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    Quote Originally Posted by macazteeg View Post
    Anyway guys, Im no expert, im just 19 years of age by the way! Just trying to answer your questions using the knowledge i've learned in school, basically just trying to help
    And of course, that was welcomed here. Keep it on.

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    Quote Originally Posted by cooler View Post
    oops, i forgot to attach this pic with my last post
    just one more smash from cooler
    Sorry for being offtrack.

    Is Asia Badminton still in business? I cant find the magazines here in SG

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    Quote Originally Posted by macazteeg View Post
    If there are a hundred voices in your head which tells you to kill somebody, probably you would do it to make the voices shut up
    isn't it much easier to go see a doctor and/or a shrink?
    Also, doesn't this show negative reinforcement is more powerful and effective than postive reinforcement? I think in a democratic society, u can't convince someone to kill innocent people for no money, theoretically speaking.
    Last edited by cooler; 03-31-2009 at 12:23 PM.

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    Quote Originally Posted by macazteeg View Post
    Anyway guys, Im no expert, im just 19 years of age by the way! Just trying to answer your questions using the knowledge i've learned in school, basically just trying to help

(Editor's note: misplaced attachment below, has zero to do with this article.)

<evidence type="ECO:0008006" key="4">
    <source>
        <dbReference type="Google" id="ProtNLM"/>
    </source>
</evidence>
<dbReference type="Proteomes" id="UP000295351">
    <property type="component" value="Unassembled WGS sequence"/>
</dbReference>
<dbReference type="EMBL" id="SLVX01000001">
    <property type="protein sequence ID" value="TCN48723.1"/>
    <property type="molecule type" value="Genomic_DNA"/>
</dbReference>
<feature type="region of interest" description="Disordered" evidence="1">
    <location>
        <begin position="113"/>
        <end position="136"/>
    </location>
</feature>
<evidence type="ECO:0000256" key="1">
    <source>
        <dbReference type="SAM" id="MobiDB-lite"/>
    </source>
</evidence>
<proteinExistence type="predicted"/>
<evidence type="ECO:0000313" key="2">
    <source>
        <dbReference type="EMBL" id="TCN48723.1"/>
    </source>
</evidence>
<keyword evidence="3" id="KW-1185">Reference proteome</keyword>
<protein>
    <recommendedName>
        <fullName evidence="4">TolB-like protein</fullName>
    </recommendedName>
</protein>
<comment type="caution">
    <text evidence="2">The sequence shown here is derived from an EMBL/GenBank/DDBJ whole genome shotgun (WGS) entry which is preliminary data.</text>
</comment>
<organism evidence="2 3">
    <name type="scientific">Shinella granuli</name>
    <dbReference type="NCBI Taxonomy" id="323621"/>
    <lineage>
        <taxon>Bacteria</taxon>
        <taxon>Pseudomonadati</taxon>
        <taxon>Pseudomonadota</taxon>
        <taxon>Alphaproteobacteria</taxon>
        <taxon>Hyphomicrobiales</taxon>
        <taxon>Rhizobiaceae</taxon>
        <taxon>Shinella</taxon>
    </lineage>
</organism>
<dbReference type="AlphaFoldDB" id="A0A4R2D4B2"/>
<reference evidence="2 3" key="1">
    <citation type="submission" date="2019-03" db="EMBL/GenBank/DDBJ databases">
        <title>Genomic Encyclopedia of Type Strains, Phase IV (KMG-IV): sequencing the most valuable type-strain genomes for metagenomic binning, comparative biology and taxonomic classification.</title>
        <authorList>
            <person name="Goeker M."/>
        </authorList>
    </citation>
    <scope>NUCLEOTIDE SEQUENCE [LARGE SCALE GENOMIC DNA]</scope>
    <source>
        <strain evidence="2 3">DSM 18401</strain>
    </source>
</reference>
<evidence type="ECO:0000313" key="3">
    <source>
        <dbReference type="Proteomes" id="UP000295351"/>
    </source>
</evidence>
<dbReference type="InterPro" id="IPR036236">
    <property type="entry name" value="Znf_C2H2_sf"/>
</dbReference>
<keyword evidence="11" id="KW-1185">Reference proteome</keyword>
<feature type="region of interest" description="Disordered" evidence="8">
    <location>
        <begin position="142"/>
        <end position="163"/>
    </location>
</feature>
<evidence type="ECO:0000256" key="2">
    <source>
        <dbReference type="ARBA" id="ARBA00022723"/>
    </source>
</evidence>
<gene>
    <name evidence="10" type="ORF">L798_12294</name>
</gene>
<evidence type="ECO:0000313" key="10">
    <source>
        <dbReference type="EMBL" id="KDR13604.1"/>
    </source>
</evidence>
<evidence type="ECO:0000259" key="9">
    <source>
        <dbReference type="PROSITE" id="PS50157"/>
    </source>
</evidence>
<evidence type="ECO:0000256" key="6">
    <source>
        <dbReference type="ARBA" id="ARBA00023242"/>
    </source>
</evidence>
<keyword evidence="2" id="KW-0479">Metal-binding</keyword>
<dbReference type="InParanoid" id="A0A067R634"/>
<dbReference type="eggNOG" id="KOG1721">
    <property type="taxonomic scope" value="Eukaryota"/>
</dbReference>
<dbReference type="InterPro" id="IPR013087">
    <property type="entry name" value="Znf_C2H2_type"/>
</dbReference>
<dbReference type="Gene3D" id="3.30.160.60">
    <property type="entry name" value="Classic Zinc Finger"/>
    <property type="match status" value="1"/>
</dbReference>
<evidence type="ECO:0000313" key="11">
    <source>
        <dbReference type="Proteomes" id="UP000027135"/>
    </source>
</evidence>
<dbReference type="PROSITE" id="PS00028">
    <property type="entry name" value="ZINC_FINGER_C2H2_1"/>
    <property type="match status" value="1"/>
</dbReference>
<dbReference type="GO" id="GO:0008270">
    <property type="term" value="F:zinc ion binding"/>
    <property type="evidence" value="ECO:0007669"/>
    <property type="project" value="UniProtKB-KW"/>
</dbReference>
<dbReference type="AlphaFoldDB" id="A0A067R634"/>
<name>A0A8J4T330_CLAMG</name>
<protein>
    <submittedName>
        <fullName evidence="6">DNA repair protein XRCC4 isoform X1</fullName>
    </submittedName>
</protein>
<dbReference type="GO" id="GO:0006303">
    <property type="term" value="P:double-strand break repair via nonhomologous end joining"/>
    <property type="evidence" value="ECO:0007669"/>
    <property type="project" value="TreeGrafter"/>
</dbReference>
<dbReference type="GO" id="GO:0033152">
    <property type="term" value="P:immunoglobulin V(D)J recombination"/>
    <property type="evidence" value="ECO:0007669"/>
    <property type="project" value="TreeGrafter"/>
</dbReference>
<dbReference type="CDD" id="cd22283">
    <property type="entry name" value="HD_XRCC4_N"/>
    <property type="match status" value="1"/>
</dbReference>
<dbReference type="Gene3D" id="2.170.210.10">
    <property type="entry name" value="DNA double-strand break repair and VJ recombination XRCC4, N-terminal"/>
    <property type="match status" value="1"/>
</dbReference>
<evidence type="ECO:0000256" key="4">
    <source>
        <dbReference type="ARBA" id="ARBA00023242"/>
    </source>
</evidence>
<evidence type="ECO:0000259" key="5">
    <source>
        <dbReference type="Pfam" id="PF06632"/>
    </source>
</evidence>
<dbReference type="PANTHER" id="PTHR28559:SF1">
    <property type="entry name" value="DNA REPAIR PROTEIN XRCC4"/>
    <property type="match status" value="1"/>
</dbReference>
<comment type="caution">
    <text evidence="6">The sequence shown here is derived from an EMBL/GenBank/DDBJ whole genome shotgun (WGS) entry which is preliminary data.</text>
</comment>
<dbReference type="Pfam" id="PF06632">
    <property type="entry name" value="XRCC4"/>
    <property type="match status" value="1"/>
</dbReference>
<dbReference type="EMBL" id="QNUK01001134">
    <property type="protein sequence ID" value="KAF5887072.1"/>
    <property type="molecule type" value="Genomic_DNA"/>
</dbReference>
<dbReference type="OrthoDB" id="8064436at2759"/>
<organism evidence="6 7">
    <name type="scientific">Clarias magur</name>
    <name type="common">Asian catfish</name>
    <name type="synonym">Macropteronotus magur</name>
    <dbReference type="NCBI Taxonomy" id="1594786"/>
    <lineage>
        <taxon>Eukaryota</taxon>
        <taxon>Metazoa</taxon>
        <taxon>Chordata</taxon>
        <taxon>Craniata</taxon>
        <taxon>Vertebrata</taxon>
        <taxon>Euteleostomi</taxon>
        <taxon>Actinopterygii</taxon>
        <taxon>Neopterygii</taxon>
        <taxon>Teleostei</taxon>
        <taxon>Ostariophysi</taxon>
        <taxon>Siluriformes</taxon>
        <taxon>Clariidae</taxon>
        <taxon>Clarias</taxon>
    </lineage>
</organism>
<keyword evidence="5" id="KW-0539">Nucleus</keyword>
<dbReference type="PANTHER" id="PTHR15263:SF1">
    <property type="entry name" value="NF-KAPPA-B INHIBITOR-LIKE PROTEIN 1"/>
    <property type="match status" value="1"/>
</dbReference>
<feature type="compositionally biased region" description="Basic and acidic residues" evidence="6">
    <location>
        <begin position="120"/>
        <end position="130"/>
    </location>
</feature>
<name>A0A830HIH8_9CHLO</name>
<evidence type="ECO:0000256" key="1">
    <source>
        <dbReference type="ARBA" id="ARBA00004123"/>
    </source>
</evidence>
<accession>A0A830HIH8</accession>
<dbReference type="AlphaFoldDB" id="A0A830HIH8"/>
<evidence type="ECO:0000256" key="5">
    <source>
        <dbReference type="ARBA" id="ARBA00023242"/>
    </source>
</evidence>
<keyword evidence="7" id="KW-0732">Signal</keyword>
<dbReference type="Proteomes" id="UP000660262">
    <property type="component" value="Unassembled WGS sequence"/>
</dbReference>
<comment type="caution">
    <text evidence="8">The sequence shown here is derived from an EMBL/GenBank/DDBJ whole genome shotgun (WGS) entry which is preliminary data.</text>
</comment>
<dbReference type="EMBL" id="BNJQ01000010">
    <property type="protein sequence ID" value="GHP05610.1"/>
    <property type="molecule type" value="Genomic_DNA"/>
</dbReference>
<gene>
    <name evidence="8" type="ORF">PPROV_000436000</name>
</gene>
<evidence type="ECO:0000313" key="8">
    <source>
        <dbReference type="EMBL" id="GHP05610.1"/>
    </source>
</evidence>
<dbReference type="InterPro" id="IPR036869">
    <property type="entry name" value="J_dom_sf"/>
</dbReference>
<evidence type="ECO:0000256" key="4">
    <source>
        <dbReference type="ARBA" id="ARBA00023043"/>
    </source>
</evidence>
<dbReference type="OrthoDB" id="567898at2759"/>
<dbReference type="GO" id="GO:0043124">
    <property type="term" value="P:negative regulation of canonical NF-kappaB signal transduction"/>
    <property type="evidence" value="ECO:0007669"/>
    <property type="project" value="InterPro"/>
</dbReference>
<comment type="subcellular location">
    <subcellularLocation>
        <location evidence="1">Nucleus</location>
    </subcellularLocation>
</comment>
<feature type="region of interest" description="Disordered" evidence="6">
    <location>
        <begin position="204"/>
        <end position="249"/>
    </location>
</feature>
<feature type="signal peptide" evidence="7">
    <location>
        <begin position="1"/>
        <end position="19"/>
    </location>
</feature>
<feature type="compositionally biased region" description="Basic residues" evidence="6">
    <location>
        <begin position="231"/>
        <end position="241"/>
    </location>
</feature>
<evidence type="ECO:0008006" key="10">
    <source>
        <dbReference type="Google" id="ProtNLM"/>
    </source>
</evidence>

i'm no expert either, i just like to hear teachings from the academic side of things

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    Quote Originally Posted by macazteeg View Post
    why would the chicken get to the other side without any reason? probably the chicken got to the other side because it saw some food, or any other stimulus which is rewarding/ reinforcing him to go to the other side.
    that was my point, why does psychology make it their formal set of principle to explain human behavior when it is an widely accepted beliefs that people/animal do things for a reason, plus there are exceptions to this which common people knows that too. This exception to the psychology's rule is so intriguing that they made a movie out of it, remember james dean's Rebel without a Cause? http://www.youtube.com/watch?v=cAlzg...eature=related Can psychology explain why some people rebel without a cause?
    Last edited by cooler; 03-31-2009 at 12:32 PM.

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    Another example of negative reinforcement related to badminton is :

    “Hafiz is still the skilful player we all know. In India this time, he was able to push himself, probably because of the stern warning from the BAM,” said Rashid.

    It seem all the past positive reinforcment since HH's last success in 2006 phillipine open,didn't work.

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    Quote Originally Posted by cooler View Post
    Another example of negative reinforcement related to badminton is :

    “Hafiz is still the skilful player we all know. In India this time, he was able to push himself, probably because of the stern warning from the BAM,” said Rashid.

    It seem all the past positive reinforcment since HH's last success in 2006 phillipine open,didn't work.
    You're right, it's got to be carrots and sticks.
    Just look at the child of an over-indulgent parent and you'll see the results of unmitigated positive reinforcement.